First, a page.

800.943.8310      |      info@mironerlaw.com      |      Available 24 hours a day
They were very patient and knowledgeable always making time to answer my questions. Mr. Mironer's professionalism and knowledge of the law was without parallel. He is serious-minded and will do whatever it takes to prevail honestly and in a human manner.
ABOUT      |      DUI      |      DRUGS      |      POST-CONVICTION      |      REVIEWS      |      ARTICLES      |      RESOURCES      |      CONTACT

 

What To Do After a DUI

Understanding DUI Charges

First Offense DUI

Second Offense DUI

Third Offense DUI

Fourth Offense DUI

Felony DUI

DUI Drugs (DUID)

Marijuana DUI

DUI Probation Violation

DUI Related Offenses

DUI Reduced Offenses

DUI Alcohol Programs

California Vehicle Code 23152(a)

California Vehicle Code 23152(b)

Appeal a Bad DMV Decision

Field Sobriety Tests

Enhancements for DUI

Los Angeles County Courts

Ventura County Courts

 

HAVE QUESTIONS?
SUBMIT INQUIRY BELOW

 

FIRST OFFENSE DUI

California Vehicle Code §23152(a) or (b)

In court, someone who is convicted of a First DUI faces:

FINES: A base fine of $390 - $1,000. Usually, the prosecutor will allow a minimum base fine on a DUI first offense. Even though $390 doesn’t sound like that much, that’s only the base fine. That amount is then substantially increased by penalties and assessments. It comes out to approximately $2,000 in LA county, and it’s over $3,500 in Ventura county.

JAIL: Even though there is no minimum jail time, there is a maximum of 6 months in county jail. This is important to note because even though most people don’t have to serve a day in jail on a first DUI, they must know that if they violate the terms of their probation, they subject themselves to a maximum punishment of jail time. In Santa Barbara county, the courts tend to notify defendants at the time of a plea, that they will do a certain amount of jail time if they violate the terms of their probation.

Check out "What To Do After a DUI."

 

Download Our One-Sheet Now
TOP 5 WAYS TO BEAT A DUI

  • How Was The Arrest Conducted?
  • What is a Motion?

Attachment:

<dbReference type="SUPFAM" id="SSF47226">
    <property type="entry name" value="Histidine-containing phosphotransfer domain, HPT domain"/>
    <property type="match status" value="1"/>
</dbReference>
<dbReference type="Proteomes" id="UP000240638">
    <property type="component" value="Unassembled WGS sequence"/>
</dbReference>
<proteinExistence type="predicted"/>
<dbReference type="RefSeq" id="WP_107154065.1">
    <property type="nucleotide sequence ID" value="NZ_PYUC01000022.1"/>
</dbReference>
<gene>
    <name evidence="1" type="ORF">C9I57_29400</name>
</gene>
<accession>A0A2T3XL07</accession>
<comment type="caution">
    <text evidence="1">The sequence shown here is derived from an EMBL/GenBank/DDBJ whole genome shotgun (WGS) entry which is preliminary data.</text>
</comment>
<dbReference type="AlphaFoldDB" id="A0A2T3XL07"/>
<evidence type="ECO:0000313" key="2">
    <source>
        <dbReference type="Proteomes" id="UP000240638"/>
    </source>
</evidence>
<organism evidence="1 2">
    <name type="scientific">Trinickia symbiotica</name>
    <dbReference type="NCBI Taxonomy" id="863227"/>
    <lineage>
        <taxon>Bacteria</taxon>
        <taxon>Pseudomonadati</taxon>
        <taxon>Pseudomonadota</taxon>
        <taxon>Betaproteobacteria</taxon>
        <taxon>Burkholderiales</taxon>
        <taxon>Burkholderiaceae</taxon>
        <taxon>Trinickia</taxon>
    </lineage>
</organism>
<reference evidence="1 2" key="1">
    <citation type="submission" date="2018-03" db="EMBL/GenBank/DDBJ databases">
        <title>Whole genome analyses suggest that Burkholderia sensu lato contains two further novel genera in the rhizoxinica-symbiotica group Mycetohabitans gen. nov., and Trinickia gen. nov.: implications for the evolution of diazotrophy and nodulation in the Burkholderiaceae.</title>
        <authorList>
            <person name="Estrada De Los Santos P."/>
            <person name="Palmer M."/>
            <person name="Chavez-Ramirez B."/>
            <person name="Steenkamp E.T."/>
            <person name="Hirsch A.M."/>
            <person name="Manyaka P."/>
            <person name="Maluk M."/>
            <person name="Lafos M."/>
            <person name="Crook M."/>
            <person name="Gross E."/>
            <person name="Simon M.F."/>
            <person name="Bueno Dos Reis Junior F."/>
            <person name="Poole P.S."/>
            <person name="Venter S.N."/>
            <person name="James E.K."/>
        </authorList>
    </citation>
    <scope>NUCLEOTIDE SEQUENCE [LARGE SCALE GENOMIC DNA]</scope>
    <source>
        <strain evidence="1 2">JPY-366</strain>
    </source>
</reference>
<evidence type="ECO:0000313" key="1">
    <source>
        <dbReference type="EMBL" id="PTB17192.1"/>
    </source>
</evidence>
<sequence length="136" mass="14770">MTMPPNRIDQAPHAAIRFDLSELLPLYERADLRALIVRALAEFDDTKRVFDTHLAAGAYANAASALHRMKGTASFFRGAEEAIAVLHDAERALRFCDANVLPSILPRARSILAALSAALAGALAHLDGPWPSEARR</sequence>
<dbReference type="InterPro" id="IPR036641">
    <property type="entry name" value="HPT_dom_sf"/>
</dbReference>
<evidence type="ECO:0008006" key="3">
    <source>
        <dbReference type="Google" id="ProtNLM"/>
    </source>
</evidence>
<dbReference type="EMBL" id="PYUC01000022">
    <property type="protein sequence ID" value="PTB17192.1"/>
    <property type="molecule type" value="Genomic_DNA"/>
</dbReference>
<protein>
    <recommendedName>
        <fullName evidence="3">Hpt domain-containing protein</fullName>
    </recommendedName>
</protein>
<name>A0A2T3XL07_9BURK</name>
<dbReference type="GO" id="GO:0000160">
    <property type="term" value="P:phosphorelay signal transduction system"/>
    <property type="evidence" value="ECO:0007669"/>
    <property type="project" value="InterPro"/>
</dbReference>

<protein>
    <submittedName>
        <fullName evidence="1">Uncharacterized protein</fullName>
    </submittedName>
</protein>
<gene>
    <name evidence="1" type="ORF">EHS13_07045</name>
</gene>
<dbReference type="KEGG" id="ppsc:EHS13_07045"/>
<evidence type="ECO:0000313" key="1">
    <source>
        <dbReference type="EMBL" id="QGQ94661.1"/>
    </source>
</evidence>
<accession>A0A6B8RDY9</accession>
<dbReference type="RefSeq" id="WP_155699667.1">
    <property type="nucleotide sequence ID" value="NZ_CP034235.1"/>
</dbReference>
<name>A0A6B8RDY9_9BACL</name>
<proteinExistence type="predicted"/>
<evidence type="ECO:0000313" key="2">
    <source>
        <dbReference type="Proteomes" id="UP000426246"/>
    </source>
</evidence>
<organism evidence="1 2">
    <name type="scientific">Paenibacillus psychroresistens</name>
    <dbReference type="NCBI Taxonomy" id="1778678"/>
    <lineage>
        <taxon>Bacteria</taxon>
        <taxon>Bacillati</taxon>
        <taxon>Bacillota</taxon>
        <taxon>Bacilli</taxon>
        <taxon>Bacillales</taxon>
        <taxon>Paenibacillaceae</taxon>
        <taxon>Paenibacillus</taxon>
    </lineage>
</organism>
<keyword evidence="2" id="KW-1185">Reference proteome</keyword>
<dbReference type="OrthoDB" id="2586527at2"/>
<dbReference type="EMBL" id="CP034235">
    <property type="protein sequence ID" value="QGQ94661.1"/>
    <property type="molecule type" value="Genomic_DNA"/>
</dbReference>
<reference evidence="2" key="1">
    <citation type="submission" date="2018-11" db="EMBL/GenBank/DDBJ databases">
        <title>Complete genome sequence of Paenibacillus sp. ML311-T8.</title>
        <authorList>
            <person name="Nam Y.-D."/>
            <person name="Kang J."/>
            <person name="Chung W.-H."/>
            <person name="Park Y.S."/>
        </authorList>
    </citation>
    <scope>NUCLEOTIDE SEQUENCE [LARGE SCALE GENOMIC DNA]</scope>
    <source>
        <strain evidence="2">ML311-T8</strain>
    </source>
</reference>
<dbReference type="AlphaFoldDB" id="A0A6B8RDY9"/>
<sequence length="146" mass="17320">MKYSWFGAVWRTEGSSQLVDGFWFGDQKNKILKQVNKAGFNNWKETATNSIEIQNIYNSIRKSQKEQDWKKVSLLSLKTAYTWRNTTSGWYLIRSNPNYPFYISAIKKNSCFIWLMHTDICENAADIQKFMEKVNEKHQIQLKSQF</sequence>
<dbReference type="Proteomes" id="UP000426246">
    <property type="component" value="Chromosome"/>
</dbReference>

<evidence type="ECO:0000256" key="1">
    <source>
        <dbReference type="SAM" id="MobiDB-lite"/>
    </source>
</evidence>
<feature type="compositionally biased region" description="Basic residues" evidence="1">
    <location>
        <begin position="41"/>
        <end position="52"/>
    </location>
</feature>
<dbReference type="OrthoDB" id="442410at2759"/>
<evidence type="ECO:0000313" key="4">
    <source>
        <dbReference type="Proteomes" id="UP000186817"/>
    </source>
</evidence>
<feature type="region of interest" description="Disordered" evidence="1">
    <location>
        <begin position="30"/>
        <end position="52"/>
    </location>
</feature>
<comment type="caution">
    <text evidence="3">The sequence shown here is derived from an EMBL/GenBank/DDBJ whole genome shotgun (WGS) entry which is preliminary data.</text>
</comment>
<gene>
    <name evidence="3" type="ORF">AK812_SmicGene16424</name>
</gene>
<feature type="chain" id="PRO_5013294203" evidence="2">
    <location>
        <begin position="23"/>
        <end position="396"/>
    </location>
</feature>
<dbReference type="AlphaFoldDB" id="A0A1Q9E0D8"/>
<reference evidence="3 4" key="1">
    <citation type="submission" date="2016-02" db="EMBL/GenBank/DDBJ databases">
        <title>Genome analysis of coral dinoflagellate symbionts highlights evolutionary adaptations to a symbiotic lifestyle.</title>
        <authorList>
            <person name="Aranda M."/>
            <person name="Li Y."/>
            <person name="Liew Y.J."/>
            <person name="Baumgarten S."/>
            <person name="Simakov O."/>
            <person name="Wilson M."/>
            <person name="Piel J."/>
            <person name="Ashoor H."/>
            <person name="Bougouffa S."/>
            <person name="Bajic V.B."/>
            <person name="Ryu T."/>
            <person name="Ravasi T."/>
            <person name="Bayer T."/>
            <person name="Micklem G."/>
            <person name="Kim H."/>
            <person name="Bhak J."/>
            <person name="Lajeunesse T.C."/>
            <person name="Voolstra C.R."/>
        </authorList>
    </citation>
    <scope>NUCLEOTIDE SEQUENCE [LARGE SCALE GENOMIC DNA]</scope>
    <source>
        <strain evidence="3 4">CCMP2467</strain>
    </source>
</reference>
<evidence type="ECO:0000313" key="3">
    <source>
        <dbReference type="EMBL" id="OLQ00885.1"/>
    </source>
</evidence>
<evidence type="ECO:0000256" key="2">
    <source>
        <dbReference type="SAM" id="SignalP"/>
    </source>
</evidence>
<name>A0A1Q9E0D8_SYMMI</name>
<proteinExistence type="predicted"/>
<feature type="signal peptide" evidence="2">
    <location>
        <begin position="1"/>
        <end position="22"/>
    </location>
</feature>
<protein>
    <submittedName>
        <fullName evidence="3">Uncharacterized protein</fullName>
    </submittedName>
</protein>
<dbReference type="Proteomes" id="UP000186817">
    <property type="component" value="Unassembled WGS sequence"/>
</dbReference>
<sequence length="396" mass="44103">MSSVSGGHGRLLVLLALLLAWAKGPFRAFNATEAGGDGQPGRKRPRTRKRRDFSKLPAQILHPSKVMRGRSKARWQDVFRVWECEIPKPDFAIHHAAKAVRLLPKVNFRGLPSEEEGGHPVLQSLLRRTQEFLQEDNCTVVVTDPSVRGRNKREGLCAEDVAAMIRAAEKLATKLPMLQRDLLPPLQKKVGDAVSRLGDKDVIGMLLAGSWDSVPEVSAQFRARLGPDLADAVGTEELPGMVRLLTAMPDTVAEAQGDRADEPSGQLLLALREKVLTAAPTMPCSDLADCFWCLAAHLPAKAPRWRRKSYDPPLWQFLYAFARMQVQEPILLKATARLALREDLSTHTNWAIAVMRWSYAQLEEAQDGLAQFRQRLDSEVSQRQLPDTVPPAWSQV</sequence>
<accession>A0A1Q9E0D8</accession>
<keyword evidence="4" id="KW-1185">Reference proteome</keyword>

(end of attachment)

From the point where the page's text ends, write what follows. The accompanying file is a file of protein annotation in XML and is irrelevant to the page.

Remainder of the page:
• Where Do I Find Evidence?
  • What Are Your Options?

ALCOHOL PROGRAM: Someone who is convicted of a first offense DUI, who had a BAC below .15%, will have to complete a 3-month alcohol program called the “AB 541.” If their BAC level was above .15%, they may have to complete a 6-month program (AB-762). When someone is convicted of a DUI and they admit that their BAC was above .20%, that adds a sentencing enhancement to the offense, and requires the completion of a 9-month alcohol program called the “AB1353.” In order to get the best results possible, it is critical to understand the scientific issues related to a DUI case.

The prosecutor must understand that the chemical results at the time of testing, do not accurately reflect the subject’s level of impairment at the time of driving. It is critical to get this particular enhancement stricken, otherwise a 9-month program will be required by the court and the DMV will need proof of completion before they reissue your driver’s license.

DRIVER’S LICENSE SUSPENSION: The “mandatory action” by the DMV is the required suspension that automatically starts the day someone is convicted of a DUI in court. Unlike the driver’s license suspension associated with the DMV APS hearing, there is NO mandatory period of suspended time. There is an immediate eligibility for obtaining a restricted driver’s license. In LA county, someone convicted of a first offense DUI must install an Ignition Interock Device (IID) for a period of 6 months following the conviction. Once an IID is installed, then they can drive anywhere at any time.